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20121129
20121207
STATION
KQED (PBS) 18
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English 18
Search Results 0 to 17 of about 18 (some duplicates have been removed)
PBS
Nov 30, 2012 3:00pm PST
. >> warner: and is the grand canyon 60 million years older than we've long thought? we ask science correspondent miles o'brien. >> brown: that's all ahead on tonight's newshour. >> major funding for the pbs newshour has been provided by: >> and by bnsf railway. and with the ongoing support of these institutions and foundations. and... this program was made possible by the corporation for public broadcasting. and by contributions to your pbs station from viewers like you. thank you. >> warner: washington's clock ticked another day closer today to automatic tax hikes and spending cuts, the so-called "fiscal cliff". the president took to the road, while republicans warned there's a deadlock in efforts to reach a deficit deal. >> now, of course, santa delivers everywhere. i've been keeping my own naughty and nice lists for washington. >> warner: the president chose a seasonal setting, a toy factory in hatfield, pennsylvania, and holiday imagery to press again for extending tax cuts for the middle class. >> if congress does nothing, every family in america will see their income taxes au
PBS
Dec 3, 2012 3:00pm PST
science, technology, and improved economic performance and financial literacy in the 21st century. and with the ongoing support of these institutions and foundations. and... this program was made possible by the corporation for public broadcasting. and by contributions to your pbs station from viewers like you. thank you. >> ifill: house republicans today offered their counter- offer to the president's plan for a deal both sides say is needed to avoid year-end tax increases. the move was the latest volley in an increasingly tense face- off between the two branches of government. >> with 28 days left to come to a deal on the nation's fiscal cliff, the white house is holding firm on its proposal to raise taxes on the wealthy. spokesman jay carney. >> the obstacle remains at this point the refusal to acknowledge by republican leaders that there is no deal that achieves the kind of balance that is necessary without raising rates on the top 2% wealthiest americans. the math simply does not add up. >> ifill: the white house proposes raising $1.6 trillion in taxes over ten years, imposin
PBS
Nov 30, 2012 7:30pm PST
to be destroyed already. >> how much environmental damage can an oyster farm do, and what did the science say about the damage that they were doing? >> that's what's interesting here. the science was the most political part of this. so the national parks service did an impact study. they said, well, we think that they do damage to the local habitat and they are disturbing harbor seals in the area, and that became very political. you have people saying they didn't do a fair job of that, and it was actually reviewed by a department of science who initially got the data, so you can see it became a debate. >> what's this going to mean for people who like to go up there and buy oysters? they're going to close soon? >> they have 90 days. there are still oyster farms in point rays, but this happened to be in an area designated as potential wilderness, and that was kind of the real problem here. it had been slated as potential wilderness as the highest level of protection that the federal government can give to a place. >> i think they produced 40% of the oysters in california, or they come from ther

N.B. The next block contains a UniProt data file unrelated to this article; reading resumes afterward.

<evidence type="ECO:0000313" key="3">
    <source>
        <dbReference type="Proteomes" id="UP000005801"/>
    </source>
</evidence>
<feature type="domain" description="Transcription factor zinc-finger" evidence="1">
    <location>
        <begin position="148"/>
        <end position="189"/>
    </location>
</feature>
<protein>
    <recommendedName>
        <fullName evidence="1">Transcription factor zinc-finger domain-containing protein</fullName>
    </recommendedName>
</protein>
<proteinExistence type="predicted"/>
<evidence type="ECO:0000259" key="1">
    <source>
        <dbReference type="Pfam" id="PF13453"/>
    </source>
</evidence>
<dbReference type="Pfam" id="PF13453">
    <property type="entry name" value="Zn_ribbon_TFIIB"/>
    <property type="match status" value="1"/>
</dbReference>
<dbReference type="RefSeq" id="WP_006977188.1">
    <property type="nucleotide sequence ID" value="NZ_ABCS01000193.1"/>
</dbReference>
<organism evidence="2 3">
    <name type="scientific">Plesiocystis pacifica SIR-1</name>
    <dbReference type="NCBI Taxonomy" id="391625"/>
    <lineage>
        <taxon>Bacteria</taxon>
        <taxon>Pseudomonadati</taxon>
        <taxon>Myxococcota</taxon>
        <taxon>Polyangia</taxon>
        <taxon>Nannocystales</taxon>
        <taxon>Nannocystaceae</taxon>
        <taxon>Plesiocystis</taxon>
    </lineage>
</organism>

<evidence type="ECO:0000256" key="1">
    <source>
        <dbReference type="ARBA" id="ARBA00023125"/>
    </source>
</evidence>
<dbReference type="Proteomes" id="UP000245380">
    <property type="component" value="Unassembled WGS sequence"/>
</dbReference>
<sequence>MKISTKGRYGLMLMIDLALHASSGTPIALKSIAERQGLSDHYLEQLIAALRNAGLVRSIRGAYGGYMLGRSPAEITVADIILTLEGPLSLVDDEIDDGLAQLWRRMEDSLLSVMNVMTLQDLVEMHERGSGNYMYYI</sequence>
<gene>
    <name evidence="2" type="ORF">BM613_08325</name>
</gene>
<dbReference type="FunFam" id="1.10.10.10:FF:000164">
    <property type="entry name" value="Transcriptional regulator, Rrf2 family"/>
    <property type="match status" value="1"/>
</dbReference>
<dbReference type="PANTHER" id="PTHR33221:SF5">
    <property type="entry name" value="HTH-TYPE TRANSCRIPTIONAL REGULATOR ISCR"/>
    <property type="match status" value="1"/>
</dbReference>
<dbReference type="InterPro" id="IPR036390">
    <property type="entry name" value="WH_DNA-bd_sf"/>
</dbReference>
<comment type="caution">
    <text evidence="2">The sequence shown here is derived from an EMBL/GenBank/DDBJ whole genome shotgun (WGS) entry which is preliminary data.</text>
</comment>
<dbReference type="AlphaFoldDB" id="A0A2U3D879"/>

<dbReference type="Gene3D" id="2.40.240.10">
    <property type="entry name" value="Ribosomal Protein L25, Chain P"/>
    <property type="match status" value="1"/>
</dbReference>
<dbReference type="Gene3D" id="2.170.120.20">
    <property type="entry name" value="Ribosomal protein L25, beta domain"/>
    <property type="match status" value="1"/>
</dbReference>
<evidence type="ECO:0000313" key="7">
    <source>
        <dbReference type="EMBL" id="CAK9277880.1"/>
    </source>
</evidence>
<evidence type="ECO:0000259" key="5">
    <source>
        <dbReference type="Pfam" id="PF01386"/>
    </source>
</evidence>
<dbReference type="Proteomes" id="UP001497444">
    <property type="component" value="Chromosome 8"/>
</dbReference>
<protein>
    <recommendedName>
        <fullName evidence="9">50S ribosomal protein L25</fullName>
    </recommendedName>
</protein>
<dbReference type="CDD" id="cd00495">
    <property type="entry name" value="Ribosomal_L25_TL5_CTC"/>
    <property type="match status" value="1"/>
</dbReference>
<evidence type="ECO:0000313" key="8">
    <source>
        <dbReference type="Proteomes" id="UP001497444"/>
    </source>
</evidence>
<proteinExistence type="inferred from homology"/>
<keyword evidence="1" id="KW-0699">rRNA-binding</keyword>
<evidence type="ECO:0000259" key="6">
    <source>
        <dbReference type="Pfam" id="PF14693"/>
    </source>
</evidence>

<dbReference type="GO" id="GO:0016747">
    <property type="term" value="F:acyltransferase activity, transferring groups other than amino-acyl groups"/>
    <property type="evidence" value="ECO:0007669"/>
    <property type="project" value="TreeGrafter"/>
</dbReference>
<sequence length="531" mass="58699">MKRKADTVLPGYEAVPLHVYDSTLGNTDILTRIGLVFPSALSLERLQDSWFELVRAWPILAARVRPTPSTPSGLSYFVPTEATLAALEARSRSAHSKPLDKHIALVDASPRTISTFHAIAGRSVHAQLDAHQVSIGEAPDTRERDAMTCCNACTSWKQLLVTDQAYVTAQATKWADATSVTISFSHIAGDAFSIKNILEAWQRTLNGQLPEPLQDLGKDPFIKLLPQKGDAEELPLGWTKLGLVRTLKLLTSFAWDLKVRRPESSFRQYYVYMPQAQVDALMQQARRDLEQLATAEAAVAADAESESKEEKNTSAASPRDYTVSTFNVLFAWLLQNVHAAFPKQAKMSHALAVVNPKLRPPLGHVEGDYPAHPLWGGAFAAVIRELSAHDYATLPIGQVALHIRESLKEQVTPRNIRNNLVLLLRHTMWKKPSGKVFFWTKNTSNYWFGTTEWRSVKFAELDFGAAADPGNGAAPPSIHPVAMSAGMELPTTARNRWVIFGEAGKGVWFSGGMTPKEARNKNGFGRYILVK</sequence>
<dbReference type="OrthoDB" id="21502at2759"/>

PBS
Dec 3, 2012 7:00pm PST
technology. is this really cool technology, is it promoting the progress of science, is society better off because of that technology. it should not be based on the owner of that particular technology. >> reporter: regulators are holding a workshop next week to look at the behavior of these companies. the workshops are expected to shine a light on the controversial practice. sylvia hall, "n.b.r.," washington. >> susie: another major international bank could soon pay up to settle allegations of price-fixing on a key interest rate. swiss bank u.b.s. is expected to settle charges of rigging "libor-rates" as soon as next week with regulators in the u.s. and britain. u.b.s. is not the first bank to settle charges for manipulating the rate that affects everything from credit cards, to state governments. last summer barclays paid almost half a billion dollars. >> tom: the major stock indices were weighed down as u.s. factories reported less business last month. after starting out the session with a small rally, the s&p 500 fell into the red by mid-day. it finished down 0.5%. trading volume was li
PBS
Dec 6, 2012 3:00pm PST
foundation. supporting science, technology, and improved economic performance and financial literacy in the 21st century. and with the ongoing support of these institutions and foundations. and... this program was made possible by the corporation for public broadcasting. and by contributions to your pbs station from viewers like you. thank you. >> woodruff: with 25 days left until the year-end fiscal cliff, and just 19 days until christmas, president obama warned lawmakers today not to add to the holiday pressures americans already feel, by letting the political stalemate drag on. but he also again insisted there would be no deal unless tax rates went up on the wealthy. >> the closer it gets to the brink, the more stressed we're going to be. >> woodruff: president obama made the short trip to northern virginia today to underline his plan to avert the fiscal cliff. at the home of what the white house called a typical middle class family, mr. obama said he's optimistic that agreement can be reached, but again drew a hard line for republicans in congress. >> everybody's is going to have